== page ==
Is Joel Coen’s new THE TRAGEDY OF MACBETH the most by-the-letter, scrupulous adaptation of Shakespeare’s play ever put to screen, or a series of subtle but surprising decisions applied to an extremely familiar text? We’re a little divided on that question this week, as we’re joined once again by David Chen, host of the Culturally Relevant podcast (among many other projects), to parse what distinguishes this approach to The Scottish Play, how it plays within the Coen filmography, and whether every other Coen film is also, in fact, Macbeth. Then we bring Akira Kurosawa’s THRONE OF BLOOD back into the conversation to compare the two films’ chicken-or-the-egg prophecies, their minimalist/maximalist styles, and the shared motivation to adapt this story in the first place.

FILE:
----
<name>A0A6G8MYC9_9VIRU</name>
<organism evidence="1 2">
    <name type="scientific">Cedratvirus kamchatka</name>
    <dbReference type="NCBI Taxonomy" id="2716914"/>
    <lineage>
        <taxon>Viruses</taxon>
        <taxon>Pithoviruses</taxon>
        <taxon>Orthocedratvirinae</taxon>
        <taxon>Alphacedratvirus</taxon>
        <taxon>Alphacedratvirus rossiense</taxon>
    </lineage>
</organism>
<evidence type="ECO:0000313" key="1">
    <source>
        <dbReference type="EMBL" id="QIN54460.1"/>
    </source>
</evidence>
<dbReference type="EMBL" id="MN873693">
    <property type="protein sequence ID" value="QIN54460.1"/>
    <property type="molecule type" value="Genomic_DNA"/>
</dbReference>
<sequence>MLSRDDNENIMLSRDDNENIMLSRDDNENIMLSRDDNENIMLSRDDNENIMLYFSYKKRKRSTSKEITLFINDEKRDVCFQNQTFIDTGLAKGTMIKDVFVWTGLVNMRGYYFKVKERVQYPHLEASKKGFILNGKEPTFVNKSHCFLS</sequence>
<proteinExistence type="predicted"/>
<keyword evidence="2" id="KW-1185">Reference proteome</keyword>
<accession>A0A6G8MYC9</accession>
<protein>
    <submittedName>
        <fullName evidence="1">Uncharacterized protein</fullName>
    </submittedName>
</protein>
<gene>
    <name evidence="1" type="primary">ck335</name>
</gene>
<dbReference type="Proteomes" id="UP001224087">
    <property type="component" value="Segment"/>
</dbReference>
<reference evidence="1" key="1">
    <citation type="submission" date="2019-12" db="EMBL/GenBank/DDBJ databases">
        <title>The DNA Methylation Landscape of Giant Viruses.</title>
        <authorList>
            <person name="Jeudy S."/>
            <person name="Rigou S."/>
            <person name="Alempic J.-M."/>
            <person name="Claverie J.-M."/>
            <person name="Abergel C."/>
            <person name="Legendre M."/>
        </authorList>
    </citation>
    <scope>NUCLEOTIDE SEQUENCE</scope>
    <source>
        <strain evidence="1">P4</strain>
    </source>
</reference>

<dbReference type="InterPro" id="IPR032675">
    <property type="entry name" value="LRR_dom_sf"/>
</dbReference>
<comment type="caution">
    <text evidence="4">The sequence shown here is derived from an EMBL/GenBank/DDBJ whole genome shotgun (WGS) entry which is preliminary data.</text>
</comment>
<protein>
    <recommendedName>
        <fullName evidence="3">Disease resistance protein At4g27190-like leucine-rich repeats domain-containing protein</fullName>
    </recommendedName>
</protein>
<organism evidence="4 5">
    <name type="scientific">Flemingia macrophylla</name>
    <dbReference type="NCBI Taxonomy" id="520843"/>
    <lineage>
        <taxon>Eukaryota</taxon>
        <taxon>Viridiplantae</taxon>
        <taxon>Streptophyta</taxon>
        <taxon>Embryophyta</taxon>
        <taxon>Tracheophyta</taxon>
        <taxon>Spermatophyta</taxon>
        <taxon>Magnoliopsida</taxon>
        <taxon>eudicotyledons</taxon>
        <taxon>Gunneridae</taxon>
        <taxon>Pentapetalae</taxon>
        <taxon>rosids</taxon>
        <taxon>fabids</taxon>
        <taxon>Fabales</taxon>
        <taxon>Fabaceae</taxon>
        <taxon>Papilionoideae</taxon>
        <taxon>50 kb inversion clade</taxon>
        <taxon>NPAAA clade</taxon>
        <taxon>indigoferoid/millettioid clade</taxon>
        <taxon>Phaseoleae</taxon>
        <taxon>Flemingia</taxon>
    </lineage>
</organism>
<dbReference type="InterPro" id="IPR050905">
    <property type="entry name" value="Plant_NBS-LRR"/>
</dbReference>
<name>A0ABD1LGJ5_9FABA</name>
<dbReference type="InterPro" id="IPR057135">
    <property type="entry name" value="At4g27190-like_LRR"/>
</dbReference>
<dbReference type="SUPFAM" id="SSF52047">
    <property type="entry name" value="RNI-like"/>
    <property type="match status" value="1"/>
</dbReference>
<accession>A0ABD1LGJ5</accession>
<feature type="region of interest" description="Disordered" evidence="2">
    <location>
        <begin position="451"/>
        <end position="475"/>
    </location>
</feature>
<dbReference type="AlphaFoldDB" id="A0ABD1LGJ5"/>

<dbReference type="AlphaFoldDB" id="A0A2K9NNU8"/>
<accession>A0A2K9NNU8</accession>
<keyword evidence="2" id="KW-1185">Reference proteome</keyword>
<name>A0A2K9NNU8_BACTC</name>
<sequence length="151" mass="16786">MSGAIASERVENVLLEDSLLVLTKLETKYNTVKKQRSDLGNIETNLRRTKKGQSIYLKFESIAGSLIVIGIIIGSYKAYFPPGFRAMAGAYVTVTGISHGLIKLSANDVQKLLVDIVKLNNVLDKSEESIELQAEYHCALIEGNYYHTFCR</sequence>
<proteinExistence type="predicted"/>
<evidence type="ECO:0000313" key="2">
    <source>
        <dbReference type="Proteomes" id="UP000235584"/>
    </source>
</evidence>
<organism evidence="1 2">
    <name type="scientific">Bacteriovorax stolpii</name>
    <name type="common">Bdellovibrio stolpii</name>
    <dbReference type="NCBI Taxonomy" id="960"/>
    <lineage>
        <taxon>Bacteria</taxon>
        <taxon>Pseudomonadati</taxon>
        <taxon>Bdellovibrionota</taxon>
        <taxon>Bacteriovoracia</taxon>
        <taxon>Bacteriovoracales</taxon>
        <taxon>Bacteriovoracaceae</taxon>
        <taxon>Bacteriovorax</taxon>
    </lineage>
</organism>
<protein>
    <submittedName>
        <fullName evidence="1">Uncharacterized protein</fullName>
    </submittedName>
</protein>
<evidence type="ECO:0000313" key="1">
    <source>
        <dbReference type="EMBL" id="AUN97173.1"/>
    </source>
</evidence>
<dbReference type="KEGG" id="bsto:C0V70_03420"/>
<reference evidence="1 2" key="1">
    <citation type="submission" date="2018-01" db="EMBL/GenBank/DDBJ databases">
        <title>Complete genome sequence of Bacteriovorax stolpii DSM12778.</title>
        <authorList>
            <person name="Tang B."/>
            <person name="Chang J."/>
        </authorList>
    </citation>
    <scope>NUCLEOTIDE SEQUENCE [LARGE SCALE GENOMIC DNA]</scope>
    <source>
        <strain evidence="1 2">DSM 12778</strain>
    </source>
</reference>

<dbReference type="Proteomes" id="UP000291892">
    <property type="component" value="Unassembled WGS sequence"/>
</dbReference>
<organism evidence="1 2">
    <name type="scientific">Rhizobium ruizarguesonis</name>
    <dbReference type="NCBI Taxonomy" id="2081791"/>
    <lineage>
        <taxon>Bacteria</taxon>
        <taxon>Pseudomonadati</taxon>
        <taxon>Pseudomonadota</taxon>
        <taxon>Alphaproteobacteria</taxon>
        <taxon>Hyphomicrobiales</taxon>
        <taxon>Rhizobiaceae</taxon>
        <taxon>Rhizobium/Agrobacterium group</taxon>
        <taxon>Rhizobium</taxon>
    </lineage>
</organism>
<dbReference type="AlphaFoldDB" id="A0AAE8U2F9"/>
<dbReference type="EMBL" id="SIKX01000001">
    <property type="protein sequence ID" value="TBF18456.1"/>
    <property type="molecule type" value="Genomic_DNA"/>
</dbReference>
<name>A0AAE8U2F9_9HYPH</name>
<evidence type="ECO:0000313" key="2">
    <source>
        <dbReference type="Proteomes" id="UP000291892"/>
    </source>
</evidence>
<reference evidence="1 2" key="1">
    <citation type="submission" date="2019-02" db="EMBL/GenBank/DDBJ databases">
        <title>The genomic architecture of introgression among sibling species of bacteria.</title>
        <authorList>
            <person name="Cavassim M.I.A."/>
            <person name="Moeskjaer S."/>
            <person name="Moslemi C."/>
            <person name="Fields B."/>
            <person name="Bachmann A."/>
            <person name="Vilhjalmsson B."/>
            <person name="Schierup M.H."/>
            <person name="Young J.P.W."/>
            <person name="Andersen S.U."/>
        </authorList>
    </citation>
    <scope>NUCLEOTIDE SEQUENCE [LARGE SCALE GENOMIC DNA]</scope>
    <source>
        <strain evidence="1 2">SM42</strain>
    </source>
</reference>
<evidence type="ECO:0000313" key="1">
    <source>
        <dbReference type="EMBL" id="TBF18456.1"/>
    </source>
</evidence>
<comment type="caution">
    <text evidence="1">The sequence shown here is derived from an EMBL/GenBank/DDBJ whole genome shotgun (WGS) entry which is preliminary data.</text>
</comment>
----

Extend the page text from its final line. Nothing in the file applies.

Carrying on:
Please share your comments, thoughts, and questions about THRONE OF BLOOD, THE TRAGEDY OF MACBETH, or anything else in the world of film, by sending an email to email@example.com. We may respond to it on our Patreon (patreon.com/NextPictureShow), where you can also find bonus episodes, a weekly newsletter, recommendations, and more.
• “In the Coen brothers’ punishing world, morals are everything,” by Tasha Robinson (thedissolve.com)
• “The Tragedy of Macbeth Is Pretty Much Just One Phenomenal Denzel Washington Performance,” by Alison Willmore (vulture.com)
• “Dialogue: Macbeth and the Movies,” by Scott Tobias and Keith Phipps (thereveal.substack.com)
Next pairing: NOTTING HILL and MARRY ME
Outro Music: “Fair Is Foul & Foul Is Fair” by Babes In Toyland
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